Performance rewards the player in two ways. The end-of-level rating determines how many levels the player may skip ahead, allowing for nonlinear play and getting a taste of all the game modes in short order. A well played level also grants in-game cash that can be used to play dress-up with the pizza. Now, hats are on offer, yes, but you can also change anything from the pizza’s eyes and mouth to its toppings, to its very body — if you want to play as a pumpkin instead of a pizza, that’s completely your call.

That Pizza works as well as it does is very much a function of solid controls and spot-on physics. The tilt control lets you build momentum or stop on a dime as needed, although its sensitivity does vary among game modes. The wrecking ball levels, in particular, feel designed to make the player wrestle with the pizza’s great weight and that makes enough sense in context. A dynamic camera system and the pizza’s tendency to face the nearest threat keep the player well informed of where the next smashable skeleton or other goal is.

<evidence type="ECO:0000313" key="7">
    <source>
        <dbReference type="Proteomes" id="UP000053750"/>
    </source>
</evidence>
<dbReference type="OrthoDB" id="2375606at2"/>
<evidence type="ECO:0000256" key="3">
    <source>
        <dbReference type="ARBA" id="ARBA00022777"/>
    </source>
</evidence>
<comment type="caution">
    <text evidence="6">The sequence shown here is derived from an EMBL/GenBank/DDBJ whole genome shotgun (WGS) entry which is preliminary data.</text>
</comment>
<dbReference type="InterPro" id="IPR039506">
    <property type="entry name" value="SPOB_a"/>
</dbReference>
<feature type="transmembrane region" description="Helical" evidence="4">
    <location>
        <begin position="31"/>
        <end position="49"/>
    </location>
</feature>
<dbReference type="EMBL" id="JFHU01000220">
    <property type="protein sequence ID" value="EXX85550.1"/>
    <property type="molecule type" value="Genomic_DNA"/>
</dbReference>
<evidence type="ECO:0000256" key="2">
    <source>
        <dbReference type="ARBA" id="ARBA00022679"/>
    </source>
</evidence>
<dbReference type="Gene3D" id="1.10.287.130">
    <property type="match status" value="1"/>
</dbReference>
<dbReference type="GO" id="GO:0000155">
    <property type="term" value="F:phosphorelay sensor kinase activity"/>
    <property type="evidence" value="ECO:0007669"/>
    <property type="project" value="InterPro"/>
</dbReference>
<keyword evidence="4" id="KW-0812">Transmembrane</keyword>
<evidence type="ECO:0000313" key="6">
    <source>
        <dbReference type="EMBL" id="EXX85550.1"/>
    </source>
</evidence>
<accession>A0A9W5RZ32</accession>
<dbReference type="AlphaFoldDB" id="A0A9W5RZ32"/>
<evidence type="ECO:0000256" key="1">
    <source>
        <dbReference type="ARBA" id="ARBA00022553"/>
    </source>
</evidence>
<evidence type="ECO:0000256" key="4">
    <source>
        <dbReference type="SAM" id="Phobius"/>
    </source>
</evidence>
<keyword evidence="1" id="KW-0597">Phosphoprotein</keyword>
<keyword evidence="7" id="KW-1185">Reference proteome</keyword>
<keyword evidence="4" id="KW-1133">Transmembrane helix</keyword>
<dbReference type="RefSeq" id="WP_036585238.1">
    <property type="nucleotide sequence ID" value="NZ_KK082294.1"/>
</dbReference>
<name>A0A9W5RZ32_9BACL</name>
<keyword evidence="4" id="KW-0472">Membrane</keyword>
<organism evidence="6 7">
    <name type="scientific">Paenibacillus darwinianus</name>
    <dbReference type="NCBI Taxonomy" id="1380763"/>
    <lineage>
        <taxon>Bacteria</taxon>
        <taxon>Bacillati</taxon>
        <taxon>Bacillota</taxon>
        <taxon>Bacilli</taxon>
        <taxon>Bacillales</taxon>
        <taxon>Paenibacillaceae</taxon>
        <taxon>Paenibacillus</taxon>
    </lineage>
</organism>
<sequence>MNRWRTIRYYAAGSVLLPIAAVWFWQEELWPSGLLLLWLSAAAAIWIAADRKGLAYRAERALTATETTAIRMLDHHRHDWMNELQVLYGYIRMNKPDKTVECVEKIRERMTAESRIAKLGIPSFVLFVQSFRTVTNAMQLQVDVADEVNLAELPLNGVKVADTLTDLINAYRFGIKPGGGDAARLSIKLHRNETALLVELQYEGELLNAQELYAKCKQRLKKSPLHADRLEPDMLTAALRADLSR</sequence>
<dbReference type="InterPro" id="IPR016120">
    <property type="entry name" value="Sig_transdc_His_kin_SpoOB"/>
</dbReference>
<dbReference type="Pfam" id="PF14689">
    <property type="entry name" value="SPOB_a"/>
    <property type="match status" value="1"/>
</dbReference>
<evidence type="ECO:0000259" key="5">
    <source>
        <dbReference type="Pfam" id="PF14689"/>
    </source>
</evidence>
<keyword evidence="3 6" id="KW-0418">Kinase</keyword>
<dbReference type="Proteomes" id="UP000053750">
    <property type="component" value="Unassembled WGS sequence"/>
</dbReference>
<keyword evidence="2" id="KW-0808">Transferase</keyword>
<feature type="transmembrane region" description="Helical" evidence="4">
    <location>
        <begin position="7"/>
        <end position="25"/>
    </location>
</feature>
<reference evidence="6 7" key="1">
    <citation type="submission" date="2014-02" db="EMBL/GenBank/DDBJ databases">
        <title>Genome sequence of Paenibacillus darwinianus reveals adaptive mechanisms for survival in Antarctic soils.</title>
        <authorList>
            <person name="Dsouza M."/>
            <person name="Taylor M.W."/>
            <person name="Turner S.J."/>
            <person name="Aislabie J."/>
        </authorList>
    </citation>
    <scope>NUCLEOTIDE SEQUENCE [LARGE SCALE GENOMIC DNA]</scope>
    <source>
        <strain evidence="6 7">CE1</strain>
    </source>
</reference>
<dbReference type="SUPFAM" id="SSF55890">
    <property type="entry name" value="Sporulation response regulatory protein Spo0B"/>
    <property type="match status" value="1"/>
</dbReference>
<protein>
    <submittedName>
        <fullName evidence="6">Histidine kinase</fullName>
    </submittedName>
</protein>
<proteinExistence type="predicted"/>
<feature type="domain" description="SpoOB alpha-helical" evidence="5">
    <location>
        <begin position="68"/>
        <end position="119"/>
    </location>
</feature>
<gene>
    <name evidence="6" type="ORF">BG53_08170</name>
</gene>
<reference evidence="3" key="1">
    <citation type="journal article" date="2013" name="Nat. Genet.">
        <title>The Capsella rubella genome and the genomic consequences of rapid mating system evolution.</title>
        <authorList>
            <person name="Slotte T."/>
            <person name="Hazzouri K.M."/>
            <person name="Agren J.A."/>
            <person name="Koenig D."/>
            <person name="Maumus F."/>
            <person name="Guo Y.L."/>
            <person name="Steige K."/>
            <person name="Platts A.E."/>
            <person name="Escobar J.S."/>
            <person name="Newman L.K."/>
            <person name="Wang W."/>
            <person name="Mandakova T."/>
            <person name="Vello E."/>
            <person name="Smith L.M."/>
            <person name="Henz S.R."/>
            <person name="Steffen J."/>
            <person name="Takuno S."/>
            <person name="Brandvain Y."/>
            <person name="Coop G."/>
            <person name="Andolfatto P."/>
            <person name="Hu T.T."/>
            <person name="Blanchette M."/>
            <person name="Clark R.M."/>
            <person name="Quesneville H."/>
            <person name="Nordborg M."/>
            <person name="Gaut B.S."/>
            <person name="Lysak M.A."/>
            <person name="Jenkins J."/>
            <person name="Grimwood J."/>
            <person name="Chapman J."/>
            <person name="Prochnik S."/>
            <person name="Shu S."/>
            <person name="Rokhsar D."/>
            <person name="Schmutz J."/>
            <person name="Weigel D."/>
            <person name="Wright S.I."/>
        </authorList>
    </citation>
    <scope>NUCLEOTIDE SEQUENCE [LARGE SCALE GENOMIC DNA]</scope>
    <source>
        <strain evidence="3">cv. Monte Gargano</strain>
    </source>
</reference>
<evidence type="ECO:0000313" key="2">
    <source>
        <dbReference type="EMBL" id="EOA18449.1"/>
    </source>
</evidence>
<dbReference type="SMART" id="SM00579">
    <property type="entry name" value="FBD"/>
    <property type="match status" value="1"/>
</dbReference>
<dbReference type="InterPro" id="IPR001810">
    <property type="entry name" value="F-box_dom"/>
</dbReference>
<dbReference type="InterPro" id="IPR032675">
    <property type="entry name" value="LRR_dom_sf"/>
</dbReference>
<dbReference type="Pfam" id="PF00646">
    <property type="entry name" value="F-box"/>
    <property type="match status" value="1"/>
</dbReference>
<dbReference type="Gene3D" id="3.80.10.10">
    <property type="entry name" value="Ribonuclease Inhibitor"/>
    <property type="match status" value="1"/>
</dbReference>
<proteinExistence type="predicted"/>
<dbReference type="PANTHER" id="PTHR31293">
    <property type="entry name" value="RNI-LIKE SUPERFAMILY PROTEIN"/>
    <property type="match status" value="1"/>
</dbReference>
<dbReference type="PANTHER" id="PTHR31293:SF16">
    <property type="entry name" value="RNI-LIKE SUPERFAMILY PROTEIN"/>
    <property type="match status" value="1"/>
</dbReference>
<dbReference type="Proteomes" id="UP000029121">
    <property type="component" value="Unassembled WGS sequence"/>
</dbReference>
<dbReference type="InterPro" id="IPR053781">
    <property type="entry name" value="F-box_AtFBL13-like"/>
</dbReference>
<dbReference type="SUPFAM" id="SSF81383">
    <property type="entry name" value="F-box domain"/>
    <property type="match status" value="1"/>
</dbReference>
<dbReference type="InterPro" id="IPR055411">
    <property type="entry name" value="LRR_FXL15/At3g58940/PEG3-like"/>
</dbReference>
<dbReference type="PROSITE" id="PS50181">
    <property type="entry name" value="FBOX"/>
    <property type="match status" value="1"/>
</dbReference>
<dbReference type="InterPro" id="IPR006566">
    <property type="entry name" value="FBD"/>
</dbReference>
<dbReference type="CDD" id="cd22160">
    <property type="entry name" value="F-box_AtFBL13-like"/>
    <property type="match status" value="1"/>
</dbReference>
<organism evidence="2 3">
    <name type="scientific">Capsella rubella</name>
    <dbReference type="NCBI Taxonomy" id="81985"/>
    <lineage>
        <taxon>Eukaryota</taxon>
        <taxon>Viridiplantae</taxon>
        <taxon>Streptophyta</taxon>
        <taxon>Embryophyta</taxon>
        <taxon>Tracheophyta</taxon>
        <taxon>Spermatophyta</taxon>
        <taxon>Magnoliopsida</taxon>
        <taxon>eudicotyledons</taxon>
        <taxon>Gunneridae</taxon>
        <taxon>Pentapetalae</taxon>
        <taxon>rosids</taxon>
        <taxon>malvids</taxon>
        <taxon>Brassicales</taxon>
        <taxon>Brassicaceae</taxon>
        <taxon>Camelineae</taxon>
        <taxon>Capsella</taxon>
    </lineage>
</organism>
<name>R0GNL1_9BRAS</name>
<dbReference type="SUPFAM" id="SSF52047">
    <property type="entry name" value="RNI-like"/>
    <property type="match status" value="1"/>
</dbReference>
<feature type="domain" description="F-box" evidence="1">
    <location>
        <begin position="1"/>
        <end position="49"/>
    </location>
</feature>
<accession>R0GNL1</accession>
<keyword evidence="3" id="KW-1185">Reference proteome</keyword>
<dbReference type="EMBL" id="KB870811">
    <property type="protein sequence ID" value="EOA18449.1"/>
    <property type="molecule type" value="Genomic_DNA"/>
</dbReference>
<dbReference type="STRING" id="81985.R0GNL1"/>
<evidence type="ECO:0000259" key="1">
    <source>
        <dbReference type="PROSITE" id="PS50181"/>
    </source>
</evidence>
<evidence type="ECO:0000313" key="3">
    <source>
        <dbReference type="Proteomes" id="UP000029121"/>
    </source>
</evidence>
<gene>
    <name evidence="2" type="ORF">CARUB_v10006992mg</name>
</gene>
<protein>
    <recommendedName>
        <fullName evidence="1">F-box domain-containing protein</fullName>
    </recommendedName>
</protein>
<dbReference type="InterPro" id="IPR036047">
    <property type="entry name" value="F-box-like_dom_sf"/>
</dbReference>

As much as I’m tempted to give Pizza a perfect score for its accessibility and highly unique gameplay, there is an extra topping I’d like to see in updates. Like Gorilla Gondola a few weeks back, Pizza hides performance goals a little too well; in this case, you essentially have to play a level and see its performance tally before you find out what you needed to do to get a perfect score in the first place. That said, the goals appear consistent if not identical within game modes, so performance requirements become predictable with a little experience. With the exception of underwater levels, just determining how much health your pizza has left is another thing that the player has to get used to: sauce subtly bleeds through the pizza as it’s injured, and other effects happen depending on which body you’ve chosen for the hero. I only gradually became aware of this, and if it’s in the info screens that display before every level, chances are I missed it while skipping around.

Pizza is one of the most aesthetically awe-inspiring games to come along in a while — imagine parallax-scrolling Van Gogh paintings and you’ll have a feel for how scarily impressive these environments look in motion! Vectorized hand-drawn sprites and a Gothic soundtrack laced with electronica are equal matches, conspiring with the premise to make Pizza a title you’ll remember if you decide to take it for a spin.

iFanzine Verdict: Dare we say, “yum?” Pizza Vs. Skeletons makes a tasty dish if you’re looking for a title that’s creative as it is well-built. It’s got that magic balance of accessibility and depth thanks to simple controls and enough game modes to keep the whole experience fresh for hours on end.